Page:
The DFS worker also testified that the defendant being discussed in this present Decision has recently been reunited with his mother. Once per month he enjoys supervised visits with his mother, as well as weekly supervised phone calls. The defendant was originally taken into care over two and one-half years ago because his mother was homeless and on drugs. According to the worker, however, Mother has now turned her life around. She has married a good and supportive husband, they have a home, and she has remained drug-free. The defendant's mother's goal is to eventually get her child back and make it up to him for her prior failures and the harm she has caused her son.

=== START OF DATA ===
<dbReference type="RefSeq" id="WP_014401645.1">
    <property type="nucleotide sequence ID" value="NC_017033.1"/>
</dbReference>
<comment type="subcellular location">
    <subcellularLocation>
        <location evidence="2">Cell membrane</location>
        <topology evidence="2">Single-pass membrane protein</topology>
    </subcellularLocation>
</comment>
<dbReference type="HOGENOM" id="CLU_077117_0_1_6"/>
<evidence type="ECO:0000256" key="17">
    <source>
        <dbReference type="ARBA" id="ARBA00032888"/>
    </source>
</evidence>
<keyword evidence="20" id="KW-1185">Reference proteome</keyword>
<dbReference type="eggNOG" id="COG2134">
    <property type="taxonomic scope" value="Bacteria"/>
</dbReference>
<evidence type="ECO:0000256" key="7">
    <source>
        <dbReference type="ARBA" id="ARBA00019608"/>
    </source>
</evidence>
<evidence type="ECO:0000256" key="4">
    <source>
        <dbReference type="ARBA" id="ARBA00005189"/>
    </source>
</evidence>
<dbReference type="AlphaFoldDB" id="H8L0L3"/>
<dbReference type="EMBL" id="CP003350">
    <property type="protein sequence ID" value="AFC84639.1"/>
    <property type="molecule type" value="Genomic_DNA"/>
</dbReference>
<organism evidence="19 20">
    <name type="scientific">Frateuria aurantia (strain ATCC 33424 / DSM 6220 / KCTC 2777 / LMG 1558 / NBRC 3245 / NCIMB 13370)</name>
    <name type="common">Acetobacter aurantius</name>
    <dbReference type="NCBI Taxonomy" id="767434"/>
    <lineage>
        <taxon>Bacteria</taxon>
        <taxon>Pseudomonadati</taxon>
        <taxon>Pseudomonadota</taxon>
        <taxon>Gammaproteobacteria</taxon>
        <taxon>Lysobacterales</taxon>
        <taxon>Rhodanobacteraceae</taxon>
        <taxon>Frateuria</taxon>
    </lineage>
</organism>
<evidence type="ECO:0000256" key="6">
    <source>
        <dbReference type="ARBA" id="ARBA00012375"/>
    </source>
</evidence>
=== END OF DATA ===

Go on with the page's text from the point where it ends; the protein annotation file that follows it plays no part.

Another positive aspect of this defendant's life is his maternal aunt and her husband. They see the defendant frequently, and they are permitted to take the defendant on excursions out of Murphey School without Murphey School employee supervision. According to the DFS worker, the maternal aunt and her husband have no criminal record, are educated, and demonstrate good morals and values.